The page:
Beautiful But Stinky

Although I have known of their existence and have grown them at the Benton House (1873) Historic Garden in the past, I recently re-ordered six bulbs of Pineapple Lily (Eucomis bicolor) for planting in that garden this spring.
Eucomis is an amazing, semi-tropical bulb which produces magnificent, late summer inflorescences of long-lasting pale green, purple margined, flowers on 12-24 inch stems which, if you didn’t know the difference, appear as alien-like creatures about to invade.
Upon blooming, each flowering stem is highlighted by a number of leafy green bract at the top of the stem. The flower’s stem emerges from a basal rosette of strap-shaped, wavy 12-20 inch long leaves which are sometimes mottled purple on the undersides.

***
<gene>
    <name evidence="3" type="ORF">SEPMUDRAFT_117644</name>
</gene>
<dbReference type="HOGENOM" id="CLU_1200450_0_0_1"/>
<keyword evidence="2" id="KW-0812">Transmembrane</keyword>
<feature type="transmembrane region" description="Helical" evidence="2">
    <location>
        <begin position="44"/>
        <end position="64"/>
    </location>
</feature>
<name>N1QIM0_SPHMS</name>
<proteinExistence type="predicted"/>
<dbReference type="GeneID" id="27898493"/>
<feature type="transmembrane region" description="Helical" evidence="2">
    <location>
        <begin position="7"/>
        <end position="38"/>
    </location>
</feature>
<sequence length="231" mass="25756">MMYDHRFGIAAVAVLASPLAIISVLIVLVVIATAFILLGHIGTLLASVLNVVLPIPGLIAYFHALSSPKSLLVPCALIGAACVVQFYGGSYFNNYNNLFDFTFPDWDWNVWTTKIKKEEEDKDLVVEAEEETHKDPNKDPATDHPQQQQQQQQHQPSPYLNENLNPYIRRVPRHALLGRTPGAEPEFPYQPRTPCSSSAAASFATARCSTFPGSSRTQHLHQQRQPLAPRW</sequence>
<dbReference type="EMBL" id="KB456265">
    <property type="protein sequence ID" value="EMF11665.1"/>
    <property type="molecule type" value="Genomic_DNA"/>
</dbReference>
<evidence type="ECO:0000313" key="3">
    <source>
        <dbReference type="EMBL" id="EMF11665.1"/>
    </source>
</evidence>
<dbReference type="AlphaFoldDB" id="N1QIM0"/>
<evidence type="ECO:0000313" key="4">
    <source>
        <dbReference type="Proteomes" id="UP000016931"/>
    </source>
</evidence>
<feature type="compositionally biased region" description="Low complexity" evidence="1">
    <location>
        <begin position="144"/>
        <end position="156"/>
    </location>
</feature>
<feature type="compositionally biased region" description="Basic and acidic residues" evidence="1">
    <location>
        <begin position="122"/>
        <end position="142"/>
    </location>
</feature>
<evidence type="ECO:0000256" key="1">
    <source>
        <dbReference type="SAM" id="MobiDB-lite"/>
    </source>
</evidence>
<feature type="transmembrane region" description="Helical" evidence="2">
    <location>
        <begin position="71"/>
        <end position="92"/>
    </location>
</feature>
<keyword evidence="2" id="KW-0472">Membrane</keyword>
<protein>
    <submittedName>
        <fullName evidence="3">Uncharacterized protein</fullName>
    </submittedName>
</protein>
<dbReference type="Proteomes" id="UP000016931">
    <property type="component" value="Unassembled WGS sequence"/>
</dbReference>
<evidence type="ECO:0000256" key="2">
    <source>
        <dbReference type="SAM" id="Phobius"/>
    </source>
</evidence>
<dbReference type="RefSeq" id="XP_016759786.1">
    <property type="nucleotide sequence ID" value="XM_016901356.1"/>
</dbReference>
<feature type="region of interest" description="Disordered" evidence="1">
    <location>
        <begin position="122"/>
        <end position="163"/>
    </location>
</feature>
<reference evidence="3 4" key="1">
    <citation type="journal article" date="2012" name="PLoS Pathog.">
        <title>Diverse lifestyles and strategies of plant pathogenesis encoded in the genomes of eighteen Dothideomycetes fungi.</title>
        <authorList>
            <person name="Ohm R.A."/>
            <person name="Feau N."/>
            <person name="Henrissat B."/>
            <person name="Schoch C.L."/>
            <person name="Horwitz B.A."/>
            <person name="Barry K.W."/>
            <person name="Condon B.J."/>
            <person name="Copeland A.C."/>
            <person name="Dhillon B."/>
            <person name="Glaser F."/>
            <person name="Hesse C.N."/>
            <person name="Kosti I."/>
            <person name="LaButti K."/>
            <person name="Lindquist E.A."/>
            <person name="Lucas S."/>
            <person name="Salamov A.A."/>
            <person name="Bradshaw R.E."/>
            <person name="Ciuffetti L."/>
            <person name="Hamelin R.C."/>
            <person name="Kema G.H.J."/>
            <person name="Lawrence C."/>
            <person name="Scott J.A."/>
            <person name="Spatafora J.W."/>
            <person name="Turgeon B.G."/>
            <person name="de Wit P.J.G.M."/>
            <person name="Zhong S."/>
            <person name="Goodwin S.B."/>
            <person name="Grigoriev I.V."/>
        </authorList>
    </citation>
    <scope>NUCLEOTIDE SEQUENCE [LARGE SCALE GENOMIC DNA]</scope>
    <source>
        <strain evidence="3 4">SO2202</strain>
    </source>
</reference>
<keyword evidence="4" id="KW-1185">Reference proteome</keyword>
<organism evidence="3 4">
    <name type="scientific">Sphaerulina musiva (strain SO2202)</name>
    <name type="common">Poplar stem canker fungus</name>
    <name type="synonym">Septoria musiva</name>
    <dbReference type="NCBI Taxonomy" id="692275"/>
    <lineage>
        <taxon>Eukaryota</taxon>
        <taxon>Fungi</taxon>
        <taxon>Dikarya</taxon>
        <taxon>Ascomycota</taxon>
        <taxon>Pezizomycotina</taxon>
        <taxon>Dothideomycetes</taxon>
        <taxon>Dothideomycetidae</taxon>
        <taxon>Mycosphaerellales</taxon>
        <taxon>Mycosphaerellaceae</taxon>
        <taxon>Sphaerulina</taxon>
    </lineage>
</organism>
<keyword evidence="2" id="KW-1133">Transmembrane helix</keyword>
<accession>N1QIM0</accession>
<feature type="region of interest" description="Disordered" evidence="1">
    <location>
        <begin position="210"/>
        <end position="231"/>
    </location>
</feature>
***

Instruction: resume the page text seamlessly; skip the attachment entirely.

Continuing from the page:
Eucomis is native to South Africa where they grow in the grasslands, forests, swamps and on river banks but are absent in dry locations.
Cited by English botanist, John Gilbert Baker, in 1878, at close quarters their flowers have an unpleasant smell.

Ed Myers, an Advanced Master Gardener, is a past President of the Irvington Garden Club and the Garfield Park Master Gardener Association.  He is also the Steward of both the Benton House and Kile Oak Habitat Gardens.  He may be reached by email at